Here's a link with more information:
    http://blogs.technet.com/b/office201...t-century.aspx

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  14. #8
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    A belated thanks to everyone who's responded -- there seems to be a lot of good advice here. I did notice, though, that no one liked my idea of installing Office 2003 in Windows 7's XP mode. To my (admittedly techically naive) eye it seems like it could be a simple, elegant solution. Or would it be tempting fate?

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    Super Moderator Deadeye81's Avatar
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    Quote Originally Posted by lingyai View Post
    A belated thanks to everyone who's responded -- there seems to be a lot of good advice here. I did notice, though, that no one liked my idea of installing Office 2003 in Windows 7's XP mode. To my (admittedly techically naive) eye it seems like it could be a simple, elegant solution. Or would it be tempting fate?
    It may not be tempting fate, but XP Mode is best left for software that loves to run in XP but gives Windows 7 heartburn. Since Office 2003 is Windows 7 compatible, it offers better resource allocation and performance benefits over XP Mode.

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    and to you , sir

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    Greetings,

    Last night (1/18) I installed Office Pro 2003 Win32 on my new laptop which is running Windows 7 Home Premium 64bit OS with Office Starter 2010 installed on it which I have not accessed.
    The Office Pro 2003 disc came with the Windows XP Pro Upgrade Student License and Business Contact Manager discs. Office 2003 seems to have installed correctly with these updates:

    Microsoft Office Professional Edition 2003 (27 updates includes SP3)

    Microsoft Office File Validation Add-in:
    Update for Microsoft Office 2010 (KB2553065)

    Compatibility Pack for the 2007 Office System (4 updates includes SP3)

    However; having read this thread (after the fact) it seems I should have uninstalled Office Starter 2010 first which I did not do.

    Where do I go from here?
    Should I attempt to uninstall 2010 only or both and reinstall 2003 ? Or leave it alone?
    What would be the ramification of reinstallation since 2003 is an academic license and this is the 2nd computer it's been installed on ?

    Thanks in advance

  19. #12
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    Just uninstall 2010 should have few problems. If you do you can put in the 2003 disk and choose repair which will put back any files deleted when uninstalled 2010.
    Clive

    All typing errors are my own work and subject to patents pending. Except errors by the spell checker. And that has its own patients.

  20. #13
    Super Moderator jwitalka's Avatar
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    Actually, unless you experience any problems with Office 2003, I would leave Office 2010 alone. If you uninstall it, I don't think you can get it back if you decide you want it for any reason (like manipulating docx files).

    Jerry

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    As BrianWild7 mentioned, the information at the link: Click-to-Run: Delivering Office in the 21st Century will help.

    Here is a short excerpt from that page. Pay particular attention to list item 3 and the paragraph that follows:
    What is Click-to-Run?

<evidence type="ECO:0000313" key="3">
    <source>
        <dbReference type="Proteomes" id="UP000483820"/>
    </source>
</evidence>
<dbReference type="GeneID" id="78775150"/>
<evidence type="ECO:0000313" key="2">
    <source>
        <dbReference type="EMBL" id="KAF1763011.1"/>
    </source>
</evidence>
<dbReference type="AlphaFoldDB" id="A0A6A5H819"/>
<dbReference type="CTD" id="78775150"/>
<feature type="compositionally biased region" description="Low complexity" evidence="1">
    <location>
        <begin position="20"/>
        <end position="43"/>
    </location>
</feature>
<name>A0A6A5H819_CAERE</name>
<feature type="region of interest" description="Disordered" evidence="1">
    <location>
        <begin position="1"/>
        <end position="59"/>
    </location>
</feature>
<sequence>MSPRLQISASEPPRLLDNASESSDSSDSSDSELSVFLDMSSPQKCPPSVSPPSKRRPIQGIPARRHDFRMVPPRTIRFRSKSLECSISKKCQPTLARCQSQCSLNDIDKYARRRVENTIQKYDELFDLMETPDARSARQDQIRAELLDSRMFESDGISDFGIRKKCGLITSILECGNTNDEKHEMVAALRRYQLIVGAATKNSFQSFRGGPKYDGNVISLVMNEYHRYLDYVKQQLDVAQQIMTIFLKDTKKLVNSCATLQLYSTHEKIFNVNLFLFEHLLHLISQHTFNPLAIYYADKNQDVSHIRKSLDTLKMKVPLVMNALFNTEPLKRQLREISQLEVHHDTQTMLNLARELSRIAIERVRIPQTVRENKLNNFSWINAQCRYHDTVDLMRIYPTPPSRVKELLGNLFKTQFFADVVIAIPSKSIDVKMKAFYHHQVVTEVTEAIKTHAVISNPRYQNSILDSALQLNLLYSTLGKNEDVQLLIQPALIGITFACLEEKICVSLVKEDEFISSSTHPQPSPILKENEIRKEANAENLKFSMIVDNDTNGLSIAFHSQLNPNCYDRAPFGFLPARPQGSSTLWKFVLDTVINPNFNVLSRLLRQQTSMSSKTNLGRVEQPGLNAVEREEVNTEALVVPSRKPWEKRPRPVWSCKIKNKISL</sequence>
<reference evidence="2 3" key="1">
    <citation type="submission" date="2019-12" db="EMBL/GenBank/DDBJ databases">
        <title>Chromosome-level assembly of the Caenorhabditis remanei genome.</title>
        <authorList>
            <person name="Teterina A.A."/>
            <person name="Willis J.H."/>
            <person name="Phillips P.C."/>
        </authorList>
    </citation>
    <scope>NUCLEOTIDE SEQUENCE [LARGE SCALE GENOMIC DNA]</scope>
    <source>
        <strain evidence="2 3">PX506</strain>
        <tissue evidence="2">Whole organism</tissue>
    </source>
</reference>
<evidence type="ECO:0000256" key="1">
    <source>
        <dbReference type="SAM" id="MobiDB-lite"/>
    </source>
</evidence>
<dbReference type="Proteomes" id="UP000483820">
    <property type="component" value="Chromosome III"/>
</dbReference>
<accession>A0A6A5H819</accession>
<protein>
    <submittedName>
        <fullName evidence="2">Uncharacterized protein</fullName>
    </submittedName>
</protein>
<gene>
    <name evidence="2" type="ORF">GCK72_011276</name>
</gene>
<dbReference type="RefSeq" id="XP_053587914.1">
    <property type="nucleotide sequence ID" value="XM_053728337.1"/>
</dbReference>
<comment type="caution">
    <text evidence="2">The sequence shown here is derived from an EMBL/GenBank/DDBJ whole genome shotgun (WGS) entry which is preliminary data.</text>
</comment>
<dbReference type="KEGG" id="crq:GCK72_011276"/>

Click-to-Run is a new software delivery mechanism built by the Office product team. It’s based on core virtualization and streaming technologies from the Microsoft App-V team in Cambridge, MA. Click-to-Run is optimized for home users on broadband connections (at least 1Mbps), and there are three key pillars of the investment:

    1. It’s fast. Home users can stream Office and be running their apps in as little as 90 seconds (under 5 minutes on average), or about 10% of the time it would take otherwise. The products still run locally utilizing the PC’s resources, they don’t “run in the cloud”.
    2. With Click-to-Run, it’s easier to always be running the latest and most secure version of Office. Click-to-Run users get the latest bits right away (rather than old bits that need to be patched immediately, which can take another 60 minutes over the internet). Click-to-Run users also get updated automatically over time, with no need to download or install patches. The product seamlessly updates itself in the background.
    3. It’s low impact, and co-exists with other software on the machine. Click-to-Run products are virtualized, so they don’t conflict with other software. For instance, users can run Office 2007 for their production scenarios while they evaluate a trial of Office 2010. This addresses a major user pain point.


    Click-to-Run products also take up about half the disk space of normal products, they repair more completely, and they won’t break other software installed on the PC because they have private copies of all of their files and registration.
    So, it seems it's OK to install/run Microsoft Office Pro 2003 alongside of the pre-installed Click-to-run Microsoft Office Pro 2010 Trial.
    Last edited by fyiwriter; 2013-05-29 at 20:14.

  22. #15
    Silver Lounger mrjimphelps's Avatar
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    Quote Originally Posted by lingyai View Post
    A belated thanks to everyone who's responded -- there seems to be a lot of good advice here. I did notice, though, that no one liked my idea of installing Office 2003 in Windows 7's XP mode. To my (admittedly techically naive) eye it seems like it could be a simple, elegant solution. Or would it be tempting fate?
    You should have no problem whatsoever installing Office 2003 in Windows 7, once you have uninstalled all other versions of Office and then restarted the computer. I run Office 2003 in Windows 8, and it has absolutely no problems whatsoever, except when I try to open a DOCX file! (DOCX is Office 2007 format)

    Running Office 2003 in XP Mode would be unsatisfactory for two reasons:

    * It would run slower than if you ran Office directly in Windows 7.
    * You will have to keep up with all of your Windows and anti-virus updates in XP mode as well as in Windows 7. Too much of a hassle.

    If you had no choice, then I would say use XP Mode. But in this case, it's completely unnecessary. You will have no trouble installing and running Office 2003 in Windows 7.